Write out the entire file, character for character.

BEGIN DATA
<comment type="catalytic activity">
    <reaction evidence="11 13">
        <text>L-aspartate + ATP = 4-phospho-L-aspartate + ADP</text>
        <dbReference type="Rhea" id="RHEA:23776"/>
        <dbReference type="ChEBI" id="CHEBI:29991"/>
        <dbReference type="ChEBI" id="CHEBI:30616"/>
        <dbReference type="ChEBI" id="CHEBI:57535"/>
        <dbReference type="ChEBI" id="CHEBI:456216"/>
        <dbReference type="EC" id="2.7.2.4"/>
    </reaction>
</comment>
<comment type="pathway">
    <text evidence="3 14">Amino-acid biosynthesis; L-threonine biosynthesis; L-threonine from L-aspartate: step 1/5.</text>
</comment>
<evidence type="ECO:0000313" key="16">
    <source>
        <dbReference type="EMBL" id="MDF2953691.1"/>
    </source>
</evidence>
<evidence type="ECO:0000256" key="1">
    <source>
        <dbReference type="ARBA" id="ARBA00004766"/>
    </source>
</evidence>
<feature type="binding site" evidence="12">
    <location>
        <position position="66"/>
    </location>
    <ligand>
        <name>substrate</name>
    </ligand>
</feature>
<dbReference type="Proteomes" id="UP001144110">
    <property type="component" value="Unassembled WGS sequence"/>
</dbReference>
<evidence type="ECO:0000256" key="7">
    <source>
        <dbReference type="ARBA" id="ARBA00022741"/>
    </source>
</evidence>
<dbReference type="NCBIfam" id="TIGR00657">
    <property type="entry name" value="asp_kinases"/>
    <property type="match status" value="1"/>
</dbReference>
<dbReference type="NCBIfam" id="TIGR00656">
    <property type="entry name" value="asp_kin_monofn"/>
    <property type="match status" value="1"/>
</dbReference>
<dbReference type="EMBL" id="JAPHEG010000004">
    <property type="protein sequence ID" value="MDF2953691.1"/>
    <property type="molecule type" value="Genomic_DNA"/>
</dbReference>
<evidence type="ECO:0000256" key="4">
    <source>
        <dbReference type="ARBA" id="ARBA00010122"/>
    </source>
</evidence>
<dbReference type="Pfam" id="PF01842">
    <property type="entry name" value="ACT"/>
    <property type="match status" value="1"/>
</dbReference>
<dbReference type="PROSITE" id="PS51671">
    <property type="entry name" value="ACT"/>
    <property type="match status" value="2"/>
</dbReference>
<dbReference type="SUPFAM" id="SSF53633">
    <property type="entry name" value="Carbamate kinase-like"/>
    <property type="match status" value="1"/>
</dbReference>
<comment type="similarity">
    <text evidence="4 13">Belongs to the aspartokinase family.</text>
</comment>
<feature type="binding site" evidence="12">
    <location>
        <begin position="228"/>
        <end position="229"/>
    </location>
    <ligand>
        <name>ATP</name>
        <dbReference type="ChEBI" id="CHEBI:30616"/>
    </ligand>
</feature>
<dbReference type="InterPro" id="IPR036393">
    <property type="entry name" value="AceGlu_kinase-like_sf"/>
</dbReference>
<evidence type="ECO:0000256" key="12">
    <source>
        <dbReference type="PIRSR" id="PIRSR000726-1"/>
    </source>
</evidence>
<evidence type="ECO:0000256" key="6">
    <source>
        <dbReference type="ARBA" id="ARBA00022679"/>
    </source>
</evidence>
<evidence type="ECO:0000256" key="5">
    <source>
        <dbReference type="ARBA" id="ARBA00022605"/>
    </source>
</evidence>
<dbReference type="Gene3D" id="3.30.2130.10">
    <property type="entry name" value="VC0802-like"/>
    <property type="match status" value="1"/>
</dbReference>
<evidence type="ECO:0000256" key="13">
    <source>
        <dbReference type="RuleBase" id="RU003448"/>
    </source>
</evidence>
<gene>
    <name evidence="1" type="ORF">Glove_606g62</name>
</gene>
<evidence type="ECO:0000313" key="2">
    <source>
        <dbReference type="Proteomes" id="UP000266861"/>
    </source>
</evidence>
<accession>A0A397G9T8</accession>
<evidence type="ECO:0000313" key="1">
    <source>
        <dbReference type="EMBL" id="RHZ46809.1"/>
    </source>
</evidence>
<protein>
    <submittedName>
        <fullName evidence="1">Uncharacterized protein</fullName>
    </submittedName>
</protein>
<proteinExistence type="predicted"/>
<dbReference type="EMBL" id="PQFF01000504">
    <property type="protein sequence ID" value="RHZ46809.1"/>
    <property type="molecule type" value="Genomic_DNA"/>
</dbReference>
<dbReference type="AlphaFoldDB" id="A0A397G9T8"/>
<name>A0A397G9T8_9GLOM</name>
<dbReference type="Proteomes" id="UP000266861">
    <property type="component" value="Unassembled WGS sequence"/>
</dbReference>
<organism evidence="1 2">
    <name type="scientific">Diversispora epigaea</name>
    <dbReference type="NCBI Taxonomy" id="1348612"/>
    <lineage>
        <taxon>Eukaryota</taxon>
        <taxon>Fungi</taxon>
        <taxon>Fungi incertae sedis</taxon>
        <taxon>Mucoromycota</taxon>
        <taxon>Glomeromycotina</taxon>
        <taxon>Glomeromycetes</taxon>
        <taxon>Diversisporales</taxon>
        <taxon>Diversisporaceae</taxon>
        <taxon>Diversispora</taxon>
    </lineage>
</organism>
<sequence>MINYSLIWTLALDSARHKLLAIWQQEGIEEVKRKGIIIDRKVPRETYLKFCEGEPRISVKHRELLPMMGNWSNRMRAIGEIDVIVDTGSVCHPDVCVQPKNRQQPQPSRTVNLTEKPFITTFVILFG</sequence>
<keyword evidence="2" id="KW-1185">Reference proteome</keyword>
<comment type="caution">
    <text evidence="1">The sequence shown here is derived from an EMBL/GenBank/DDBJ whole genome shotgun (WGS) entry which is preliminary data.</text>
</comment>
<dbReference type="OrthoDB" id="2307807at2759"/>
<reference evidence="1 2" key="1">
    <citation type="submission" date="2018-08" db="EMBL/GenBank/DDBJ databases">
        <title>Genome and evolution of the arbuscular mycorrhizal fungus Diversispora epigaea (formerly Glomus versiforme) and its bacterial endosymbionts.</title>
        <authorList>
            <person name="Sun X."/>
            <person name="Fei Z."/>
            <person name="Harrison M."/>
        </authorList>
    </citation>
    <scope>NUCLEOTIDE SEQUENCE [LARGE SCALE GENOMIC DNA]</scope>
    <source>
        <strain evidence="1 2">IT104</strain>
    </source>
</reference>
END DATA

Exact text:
<comment type="catalytic activity">
    <reaction evidence="11 13">
        <text>L-aspartate + ATP = 4-phospho-L-aspartate + ADP</text>
        <dbReference type="Rhea" id="RHEA:23776"/>
        <dbReference type="ChEBI" id="CHEBI:29991"/>
        <dbReference type="ChEBI" id="CHEBI:30616"/>
        <dbReference type="ChEBI" id="CHEBI:57535"/>
        <dbReference type="ChEBI" id="CHEBI:456216"/>
        <dbReference type="EC" id="2.7.2.4"/>
    </reaction>
</comment>
<comment type="pathway">
    <text evidence="3 14">Amino-acid biosynthesis; L-threonine biosynthesis; L-threonine from L-aspartate: step 1/5.</text>
</comment>
<evidence type="ECO:0000313" key="16">
    <source>
        <dbReference type="EMBL" id="MDF2953691.1"/>
    </source>
</evidence>
<evidence type="ECO:0000256" key="1">
    <source>
        <dbReference type="ARBA" id="ARBA00004766"/>
    </source>
</evidence>
<feature type="binding site" evidence="12">
    <location>
        <position position="66"/>
    </location>
    <ligand>
        <name>substrate</name>
    </ligand>
</feature>
<dbReference type="Proteomes" id="UP001144110">
    <property type="component" value="Unassembled WGS sequence"/>
</dbReference>
<evidence type="ECO:0000256" key="7">
    <source>
        <dbReference type="ARBA" id="ARBA00022741"/>
    </source>
</evidence>
<dbReference type="NCBIfam" id="TIGR00657">
    <property type="entry name" value="asp_kinases"/>
    <property type="match status" value="1"/>
</dbReference>
<dbReference type="NCBIfam" id="TIGR00656">
    <property type="entry name" value="asp_kin_monofn"/>
    <property type="match status" value="1"/>
</dbReference>
<dbReference type="EMBL" id="JAPHEG010000004">
    <property type="protein sequence ID" value="MDF2953691.1"/>
    <property type="molecule type" value="Genomic_DNA"/>
</dbReference>
<evidence type="ECO:0000256" key="4">
    <source>
        <dbReference type="ARBA" id="ARBA00010122"/>
    </source>
</evidence>
<dbReference type="Pfam" id="PF01842">
    <property type="entry name" value="ACT"/>
    <property type="match status" value="1"/>
</dbReference>
<dbReference type="PROSITE" id="PS51671">
    <property type="entry name" value="ACT"/>
    <property type="match status" value="2"/>
</dbReference>
<dbReference type="SUPFAM" id="SSF53633">
    <property type="entry name" value="Carbamate kinase-like"/>
    <property type="match status" value="1"/>
</dbReference>
<comment type="similarity">
    <text evidence="4 13">Belongs to the aspartokinase family.</text>
</comment>
<feature type="binding site" evidence="12">
    <location>
        <begin position="228"/>
        <end position="229"/>
    </location>
    <ligand>
        <name>ATP</name>
        <dbReference type="ChEBI" id="CHEBI:30616"/>
    </ligand>
</feature>
<dbReference type="InterPro" id="IPR036393">
    <property type="entry name" value="AceGlu_kinase-like_sf"/>
</dbReference>
<evidence type="ECO:0000256" key="12">
    <source>
        <dbReference type="PIRSR" id="PIRSR000726-1"/>
    </source>
</evidence>
<evidence type="ECO:0000256" key="6">
    <source>
        <dbReference type="ARBA" id="ARBA00022679"/>
    </source>
</evidence>
<evidence type="ECO:0000256" key="5">
    <source>
        <dbReference type="ARBA" id="ARBA00022605"/>
    </source>
</evidence>
<dbReference type="Gene3D" id="3.30.2130.10">
    <property type="entry name" value="VC0802-like"/>
    <property type="match status" value="1"/>
</dbReference>
<evidence type="ECO:0000256" key="13">
    <source>
        <dbReference type="RuleBase" id="RU003448"/>
    </source>
</evidence>
<gene>
    <name evidence="1" type="ORF">Glove_606g62</name>
</gene>
<evidence type="ECO:0000313" key="2">
    <source>
        <dbReference type="Proteomes" id="UP000266861"/>
    </source>
</evidence>
<accession>A0A397G9T8</accession>
<evidence type="ECO:0000313" key="1">
    <source>
        <dbReference type="EMBL" id="RHZ46809.1"/>
    </source>
</evidence>
<protein>
    <submittedName>
        <fullName evidence="1">Uncharacterized protein</fullName>
    </submittedName>
</protein>
<proteinExistence type="predicted"/>
<dbReference type="EMBL" id="PQFF01000504">
    <property type="protein sequence ID" value="RHZ46809.1"/>
    <property type="molecule type" value="Genomic_DNA"/>
</dbReference>
<dbReference type="AlphaFoldDB" id="A0A397G9T8"/>
<name>A0A397G9T8_9GLOM</name>
<dbReference type="Proteomes" id="UP000266861">
    <property type="component" value="Unassembled WGS sequence"/>
</dbReference>
<organism evidence="1 2">
    <name type="scientific">Diversispora epigaea</name>
    <dbReference type="NCBI Taxonomy" id="1348612"/>
    <lineage>
        <taxon>Eukaryota</taxon>
        <taxon>Fungi</taxon>
        <taxon>Fungi incertae sedis</taxon>
        <taxon>Mucoromycota</taxon>
        <taxon>Glomeromycotina</taxon>
        <taxon>Glomeromycetes</taxon>
        <taxon>Diversisporales</taxon>
        <taxon>Diversisporaceae</taxon>
        <taxon>Diversispora</taxon>
    </lineage>
</organism>
<sequence>MINYSLIWTLALDSARHKLLAIWQQEGIEEVKRKGIIIDRKVPRETYLKFCEGEPRISVKHRELLPMMGNWSNRMRAIGEIDVIVDTGSVCHPDVCVQPKNRQQPQPSRTVNLTEKPFITTFVILFG</sequence>
<keyword evidence="2" id="KW-1185">Reference proteome</keyword>
<comment type="caution">
    <text evidence="1">The sequence shown here is derived from an EMBL/GenBank/DDBJ whole genome shotgun (WGS) entry which is preliminary data.</text>
</comment>
<dbReference type="OrthoDB" id="2307807at2759"/>
<reference evidence="1 2" key="1">
    <citation type="submission" date="2018-08" db="EMBL/GenBank/DDBJ databases">
        <title>Genome and evolution of the arbuscular mycorrhizal fungus Diversispora epigaea (formerly Glomus versiforme) and its bacterial endosymbionts.</title>
        <authorList>
            <person name="Sun X."/>
            <person name="Fei Z."/>
            <person name="Harrison M."/>
        </authorList>
    </citation>
    <scope>NUCLEOTIDE SEQUENCE [LARGE SCALE GENOMIC DNA]</scope>
    <source>
        <strain evidence="1 2">IT104</strain>
    </source>
</reference>